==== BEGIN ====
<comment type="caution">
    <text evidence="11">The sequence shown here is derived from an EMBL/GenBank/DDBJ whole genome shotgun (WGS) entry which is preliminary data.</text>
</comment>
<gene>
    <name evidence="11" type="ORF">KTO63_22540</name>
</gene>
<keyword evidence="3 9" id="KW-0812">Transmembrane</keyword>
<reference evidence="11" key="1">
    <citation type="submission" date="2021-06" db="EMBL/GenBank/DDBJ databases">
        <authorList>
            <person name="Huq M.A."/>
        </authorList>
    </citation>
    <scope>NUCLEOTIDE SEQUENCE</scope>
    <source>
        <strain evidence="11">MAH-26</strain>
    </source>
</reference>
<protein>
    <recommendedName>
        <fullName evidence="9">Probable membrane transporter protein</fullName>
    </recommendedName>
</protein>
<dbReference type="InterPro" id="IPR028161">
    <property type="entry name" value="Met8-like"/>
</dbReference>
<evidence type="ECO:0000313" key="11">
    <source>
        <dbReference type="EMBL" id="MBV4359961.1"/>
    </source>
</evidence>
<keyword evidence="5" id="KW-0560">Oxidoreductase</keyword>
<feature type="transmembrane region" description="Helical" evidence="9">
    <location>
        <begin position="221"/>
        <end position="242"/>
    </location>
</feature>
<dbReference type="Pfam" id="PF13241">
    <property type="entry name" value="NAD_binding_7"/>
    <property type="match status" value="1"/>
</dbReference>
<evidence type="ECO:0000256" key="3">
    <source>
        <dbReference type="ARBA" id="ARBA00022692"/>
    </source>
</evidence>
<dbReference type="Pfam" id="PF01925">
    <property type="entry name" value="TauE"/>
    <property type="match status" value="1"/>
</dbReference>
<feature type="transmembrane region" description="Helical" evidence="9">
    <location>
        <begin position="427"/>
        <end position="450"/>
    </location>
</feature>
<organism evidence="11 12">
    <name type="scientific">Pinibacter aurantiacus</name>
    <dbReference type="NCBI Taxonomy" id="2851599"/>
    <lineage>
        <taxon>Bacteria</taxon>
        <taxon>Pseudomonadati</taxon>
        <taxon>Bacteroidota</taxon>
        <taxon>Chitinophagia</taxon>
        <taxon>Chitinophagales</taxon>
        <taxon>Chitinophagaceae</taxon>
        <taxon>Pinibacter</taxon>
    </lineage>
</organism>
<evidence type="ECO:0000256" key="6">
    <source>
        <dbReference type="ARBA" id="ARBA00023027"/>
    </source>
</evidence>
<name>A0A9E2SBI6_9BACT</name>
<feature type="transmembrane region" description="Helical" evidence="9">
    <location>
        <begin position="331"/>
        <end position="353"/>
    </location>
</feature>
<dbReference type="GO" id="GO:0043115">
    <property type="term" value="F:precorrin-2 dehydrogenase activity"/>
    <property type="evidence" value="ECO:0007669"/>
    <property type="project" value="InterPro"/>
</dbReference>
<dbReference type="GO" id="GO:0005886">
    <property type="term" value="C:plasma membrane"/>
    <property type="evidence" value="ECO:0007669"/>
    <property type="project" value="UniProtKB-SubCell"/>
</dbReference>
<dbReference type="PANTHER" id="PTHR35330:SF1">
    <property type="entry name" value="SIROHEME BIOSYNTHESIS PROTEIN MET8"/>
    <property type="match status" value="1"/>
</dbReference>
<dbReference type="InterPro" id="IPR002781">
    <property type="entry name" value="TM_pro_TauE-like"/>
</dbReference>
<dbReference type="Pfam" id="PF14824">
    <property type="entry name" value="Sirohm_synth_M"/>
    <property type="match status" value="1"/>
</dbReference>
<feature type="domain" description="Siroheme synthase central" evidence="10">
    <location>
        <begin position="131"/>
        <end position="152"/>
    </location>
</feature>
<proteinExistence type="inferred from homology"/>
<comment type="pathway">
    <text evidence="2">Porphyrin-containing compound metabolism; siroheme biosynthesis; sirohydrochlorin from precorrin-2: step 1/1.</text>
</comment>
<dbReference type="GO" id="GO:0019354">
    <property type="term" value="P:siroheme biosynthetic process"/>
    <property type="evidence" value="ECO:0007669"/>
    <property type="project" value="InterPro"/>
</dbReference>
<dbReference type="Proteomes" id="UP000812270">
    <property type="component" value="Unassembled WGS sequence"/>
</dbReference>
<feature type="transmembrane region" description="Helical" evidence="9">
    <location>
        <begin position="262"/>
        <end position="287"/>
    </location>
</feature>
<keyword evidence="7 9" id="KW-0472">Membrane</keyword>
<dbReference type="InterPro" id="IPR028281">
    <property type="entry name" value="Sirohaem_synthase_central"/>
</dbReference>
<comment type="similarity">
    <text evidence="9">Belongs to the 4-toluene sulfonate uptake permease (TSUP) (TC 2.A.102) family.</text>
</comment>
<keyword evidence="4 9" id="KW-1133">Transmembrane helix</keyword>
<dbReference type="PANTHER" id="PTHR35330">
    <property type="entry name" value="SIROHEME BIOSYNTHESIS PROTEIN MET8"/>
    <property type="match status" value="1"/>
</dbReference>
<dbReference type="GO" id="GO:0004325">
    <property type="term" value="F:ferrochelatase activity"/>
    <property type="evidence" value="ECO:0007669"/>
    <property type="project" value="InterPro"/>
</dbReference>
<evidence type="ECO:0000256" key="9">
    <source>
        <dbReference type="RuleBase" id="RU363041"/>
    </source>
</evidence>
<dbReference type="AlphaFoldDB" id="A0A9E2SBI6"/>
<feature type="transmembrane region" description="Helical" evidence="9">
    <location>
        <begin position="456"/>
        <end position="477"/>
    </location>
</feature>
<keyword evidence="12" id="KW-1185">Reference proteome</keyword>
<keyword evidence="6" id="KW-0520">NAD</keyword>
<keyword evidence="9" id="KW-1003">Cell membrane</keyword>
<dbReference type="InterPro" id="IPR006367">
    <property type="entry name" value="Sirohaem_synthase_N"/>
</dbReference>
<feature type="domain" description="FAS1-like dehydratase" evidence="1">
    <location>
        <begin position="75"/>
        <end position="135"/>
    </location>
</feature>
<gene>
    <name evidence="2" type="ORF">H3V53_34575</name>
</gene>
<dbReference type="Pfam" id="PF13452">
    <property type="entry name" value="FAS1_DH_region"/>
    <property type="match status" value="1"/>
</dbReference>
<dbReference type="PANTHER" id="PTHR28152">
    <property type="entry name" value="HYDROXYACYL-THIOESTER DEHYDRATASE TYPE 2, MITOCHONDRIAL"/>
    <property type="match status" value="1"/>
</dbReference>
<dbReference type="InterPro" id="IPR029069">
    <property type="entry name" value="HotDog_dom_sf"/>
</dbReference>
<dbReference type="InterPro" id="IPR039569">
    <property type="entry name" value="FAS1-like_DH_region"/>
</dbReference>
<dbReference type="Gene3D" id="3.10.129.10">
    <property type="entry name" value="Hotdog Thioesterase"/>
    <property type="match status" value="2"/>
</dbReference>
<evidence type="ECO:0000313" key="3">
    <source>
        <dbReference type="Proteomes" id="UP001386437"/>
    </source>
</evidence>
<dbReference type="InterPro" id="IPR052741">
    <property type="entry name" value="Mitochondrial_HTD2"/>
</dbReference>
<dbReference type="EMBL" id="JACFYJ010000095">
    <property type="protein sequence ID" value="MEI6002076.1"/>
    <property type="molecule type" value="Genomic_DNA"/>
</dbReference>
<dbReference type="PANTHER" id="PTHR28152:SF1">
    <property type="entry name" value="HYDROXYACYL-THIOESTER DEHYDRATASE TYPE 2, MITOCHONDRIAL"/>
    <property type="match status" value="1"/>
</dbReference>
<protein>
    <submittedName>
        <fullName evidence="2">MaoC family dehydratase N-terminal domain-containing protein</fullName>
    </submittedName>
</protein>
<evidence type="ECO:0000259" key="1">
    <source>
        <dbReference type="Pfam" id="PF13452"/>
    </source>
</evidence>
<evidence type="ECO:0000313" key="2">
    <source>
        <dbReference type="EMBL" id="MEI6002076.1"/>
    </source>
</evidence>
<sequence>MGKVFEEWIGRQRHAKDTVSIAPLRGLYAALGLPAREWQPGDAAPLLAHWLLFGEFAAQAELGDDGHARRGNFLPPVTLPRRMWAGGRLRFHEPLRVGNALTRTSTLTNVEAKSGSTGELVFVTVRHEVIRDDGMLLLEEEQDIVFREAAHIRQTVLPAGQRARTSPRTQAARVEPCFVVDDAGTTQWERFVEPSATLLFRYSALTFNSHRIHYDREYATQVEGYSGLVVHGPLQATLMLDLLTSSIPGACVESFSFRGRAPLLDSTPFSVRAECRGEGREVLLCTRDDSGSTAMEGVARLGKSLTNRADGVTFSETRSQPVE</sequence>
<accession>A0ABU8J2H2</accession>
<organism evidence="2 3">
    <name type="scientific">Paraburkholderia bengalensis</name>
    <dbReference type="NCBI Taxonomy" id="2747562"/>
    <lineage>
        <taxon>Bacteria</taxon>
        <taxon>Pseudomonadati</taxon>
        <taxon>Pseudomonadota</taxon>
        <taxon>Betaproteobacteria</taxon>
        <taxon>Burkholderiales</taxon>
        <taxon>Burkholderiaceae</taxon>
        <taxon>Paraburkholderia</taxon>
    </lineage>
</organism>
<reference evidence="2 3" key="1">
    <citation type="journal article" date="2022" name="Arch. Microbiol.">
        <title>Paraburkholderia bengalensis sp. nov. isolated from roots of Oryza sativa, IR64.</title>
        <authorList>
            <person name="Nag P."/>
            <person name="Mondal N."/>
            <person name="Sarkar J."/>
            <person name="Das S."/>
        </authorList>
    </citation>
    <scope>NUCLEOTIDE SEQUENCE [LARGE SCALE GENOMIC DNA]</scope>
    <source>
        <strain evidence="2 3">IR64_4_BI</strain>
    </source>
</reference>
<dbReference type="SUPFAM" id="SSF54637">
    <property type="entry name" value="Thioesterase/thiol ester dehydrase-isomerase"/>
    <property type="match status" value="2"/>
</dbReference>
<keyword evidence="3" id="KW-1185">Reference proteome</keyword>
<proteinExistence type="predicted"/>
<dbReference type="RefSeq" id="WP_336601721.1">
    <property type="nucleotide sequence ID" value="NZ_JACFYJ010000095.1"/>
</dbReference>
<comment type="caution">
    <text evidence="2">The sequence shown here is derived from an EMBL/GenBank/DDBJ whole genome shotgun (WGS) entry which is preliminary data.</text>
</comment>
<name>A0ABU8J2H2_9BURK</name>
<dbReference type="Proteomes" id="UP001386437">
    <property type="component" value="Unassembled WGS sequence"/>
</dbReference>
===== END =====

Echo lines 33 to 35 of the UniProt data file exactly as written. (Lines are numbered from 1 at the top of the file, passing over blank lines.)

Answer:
<feature type="transmembrane region" description="Helical" evidence="9">
    <location>
        <begin position="221"/>